How your Beliefs are Sabotaging your Picker

How your Beliefs are Sabotaging your Picker

Many many years ago, in fact, it feels like another lifetime ago, my “partner picker” was programmed to Narcissist. It seemed like the only men I was attracted to were self-absorbed, self-interested, and self-serving. I continued to find myself in relationships where my role was to, in some way, serve someone else’s selfish interests. I would find myself scratching my head saying, “How the hell did this happen again?”  It wasn’t until years later, I realized my beliefs were sabotaging my picker.

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Play Melancholy Song (and four easy steps to change your tune)

Play Melancholy Song (and four easy steps to change your tune)

Have you seen the movie Her?  In this movie Theodore is a lonely writer going through a divorce.  This poor guy is so lonely that he ends up falling in love with his computer’s operating system.  At the beginning of the movie, there is an elevator scene where he’s feeling horrible about his life and himself and says to his phone, “Play melancholy song.”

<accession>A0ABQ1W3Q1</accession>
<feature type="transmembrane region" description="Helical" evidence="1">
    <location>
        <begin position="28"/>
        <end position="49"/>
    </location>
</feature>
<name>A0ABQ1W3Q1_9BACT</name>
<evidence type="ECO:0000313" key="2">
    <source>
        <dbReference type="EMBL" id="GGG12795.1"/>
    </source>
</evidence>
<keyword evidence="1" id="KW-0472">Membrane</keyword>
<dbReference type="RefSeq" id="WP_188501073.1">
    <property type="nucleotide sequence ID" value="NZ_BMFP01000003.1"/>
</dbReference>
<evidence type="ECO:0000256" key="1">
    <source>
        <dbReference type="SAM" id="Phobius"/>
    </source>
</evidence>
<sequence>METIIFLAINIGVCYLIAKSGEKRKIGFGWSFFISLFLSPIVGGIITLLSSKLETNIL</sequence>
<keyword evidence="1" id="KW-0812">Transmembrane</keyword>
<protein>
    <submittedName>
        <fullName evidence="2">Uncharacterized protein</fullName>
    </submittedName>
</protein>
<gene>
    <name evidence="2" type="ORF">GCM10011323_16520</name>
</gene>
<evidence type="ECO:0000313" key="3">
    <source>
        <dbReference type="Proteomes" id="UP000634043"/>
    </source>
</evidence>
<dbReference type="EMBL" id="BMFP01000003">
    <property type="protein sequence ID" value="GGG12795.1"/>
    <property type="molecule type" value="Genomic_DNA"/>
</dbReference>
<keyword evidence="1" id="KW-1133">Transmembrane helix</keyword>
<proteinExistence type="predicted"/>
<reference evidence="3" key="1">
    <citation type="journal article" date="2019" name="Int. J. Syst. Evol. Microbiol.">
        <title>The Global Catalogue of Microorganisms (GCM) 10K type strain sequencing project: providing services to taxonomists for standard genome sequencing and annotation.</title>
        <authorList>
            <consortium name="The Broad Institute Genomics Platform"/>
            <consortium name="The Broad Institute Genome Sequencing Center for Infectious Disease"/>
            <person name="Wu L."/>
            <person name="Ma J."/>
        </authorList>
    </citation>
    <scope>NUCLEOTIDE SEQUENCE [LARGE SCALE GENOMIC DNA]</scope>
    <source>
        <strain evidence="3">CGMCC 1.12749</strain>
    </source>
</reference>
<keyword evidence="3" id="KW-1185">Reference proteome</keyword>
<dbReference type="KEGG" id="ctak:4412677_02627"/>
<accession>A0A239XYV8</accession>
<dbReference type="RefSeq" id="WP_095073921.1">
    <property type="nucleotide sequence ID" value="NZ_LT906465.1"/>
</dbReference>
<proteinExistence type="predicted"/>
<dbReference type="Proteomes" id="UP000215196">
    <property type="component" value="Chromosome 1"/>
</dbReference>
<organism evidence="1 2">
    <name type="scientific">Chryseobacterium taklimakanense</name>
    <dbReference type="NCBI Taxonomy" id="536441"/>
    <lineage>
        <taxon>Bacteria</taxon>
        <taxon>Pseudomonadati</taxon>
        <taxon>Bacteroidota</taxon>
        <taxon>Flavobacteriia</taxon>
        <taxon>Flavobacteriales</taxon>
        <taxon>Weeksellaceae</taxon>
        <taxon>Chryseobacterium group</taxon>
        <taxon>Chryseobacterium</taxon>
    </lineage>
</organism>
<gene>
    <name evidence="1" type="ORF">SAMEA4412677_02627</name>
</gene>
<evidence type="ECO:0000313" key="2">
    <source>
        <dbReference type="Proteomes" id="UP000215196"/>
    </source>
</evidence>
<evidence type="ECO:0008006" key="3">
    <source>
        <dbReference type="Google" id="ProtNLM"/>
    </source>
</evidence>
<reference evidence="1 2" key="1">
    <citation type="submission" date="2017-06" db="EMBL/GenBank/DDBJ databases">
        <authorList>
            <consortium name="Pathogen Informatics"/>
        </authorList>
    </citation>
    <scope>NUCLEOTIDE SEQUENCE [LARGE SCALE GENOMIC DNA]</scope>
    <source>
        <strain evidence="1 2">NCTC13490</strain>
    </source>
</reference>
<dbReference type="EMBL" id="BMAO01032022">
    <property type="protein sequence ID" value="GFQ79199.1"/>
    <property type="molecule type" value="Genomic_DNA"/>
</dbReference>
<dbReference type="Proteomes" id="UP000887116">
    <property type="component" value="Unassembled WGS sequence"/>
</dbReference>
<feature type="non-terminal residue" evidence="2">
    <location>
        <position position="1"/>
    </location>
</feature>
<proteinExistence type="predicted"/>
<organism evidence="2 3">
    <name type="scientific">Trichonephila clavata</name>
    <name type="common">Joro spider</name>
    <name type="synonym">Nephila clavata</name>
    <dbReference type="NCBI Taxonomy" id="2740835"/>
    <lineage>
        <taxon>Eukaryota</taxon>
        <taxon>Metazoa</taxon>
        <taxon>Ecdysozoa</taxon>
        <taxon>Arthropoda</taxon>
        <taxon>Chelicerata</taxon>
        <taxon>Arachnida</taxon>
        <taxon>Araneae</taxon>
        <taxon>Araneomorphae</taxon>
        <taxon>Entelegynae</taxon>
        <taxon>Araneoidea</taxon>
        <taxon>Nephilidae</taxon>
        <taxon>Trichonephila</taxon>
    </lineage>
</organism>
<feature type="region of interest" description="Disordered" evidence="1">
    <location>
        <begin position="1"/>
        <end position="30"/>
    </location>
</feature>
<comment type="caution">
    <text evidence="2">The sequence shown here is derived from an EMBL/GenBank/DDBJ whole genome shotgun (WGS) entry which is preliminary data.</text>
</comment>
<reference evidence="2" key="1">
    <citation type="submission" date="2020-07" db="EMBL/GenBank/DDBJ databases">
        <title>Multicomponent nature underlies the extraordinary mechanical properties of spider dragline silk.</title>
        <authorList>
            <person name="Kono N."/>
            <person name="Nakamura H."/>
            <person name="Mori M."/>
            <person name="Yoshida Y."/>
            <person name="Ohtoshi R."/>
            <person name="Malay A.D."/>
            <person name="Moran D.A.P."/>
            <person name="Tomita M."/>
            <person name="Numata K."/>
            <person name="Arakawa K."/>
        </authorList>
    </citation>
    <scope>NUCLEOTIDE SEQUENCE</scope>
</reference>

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The Stories I Tell Myself

The Stories I Tell Myself

Do you ever wonder about the voice that is commentating in your head all day everyday? 

As humans, we have core beliefs that colors our world. This belief system was created by interactions with “our people” when we were kids.  I go into more depth about this in my previous blog, Rose Colored Glasses, Nope, I Think Not.  It’s important to know if we had “good enough” parenting, we probably developed healthy beliefs about ourselves and the world.  By “good enough,” I don’t mean perfect, I mean parents that showed us over the years that we are valuable and that they could be trusted. 

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Rose Colored Glasses? Nope, I Think Not!

Rose Colored Glasses? Nope, I Think Not!

Rose Colored Glasses? Nope, That’s Not Me!

Do you hear things like, “Why are you so negative?” or “Why can’t you see the bright side of things?”

First of all, as humans, we all have what is called a negativity bias.  This is our innate drive to tune into, and remember the negative experiences over positive ones.  We can thank our ancestors, the cavemen, for this.  It was much more important for them to remember which berries were deadly and how to avoid being eaten by a ferocious animal than it was to tune into the butterflies and rainbows. I could talk more about negativity bias, but I will save that for another article.

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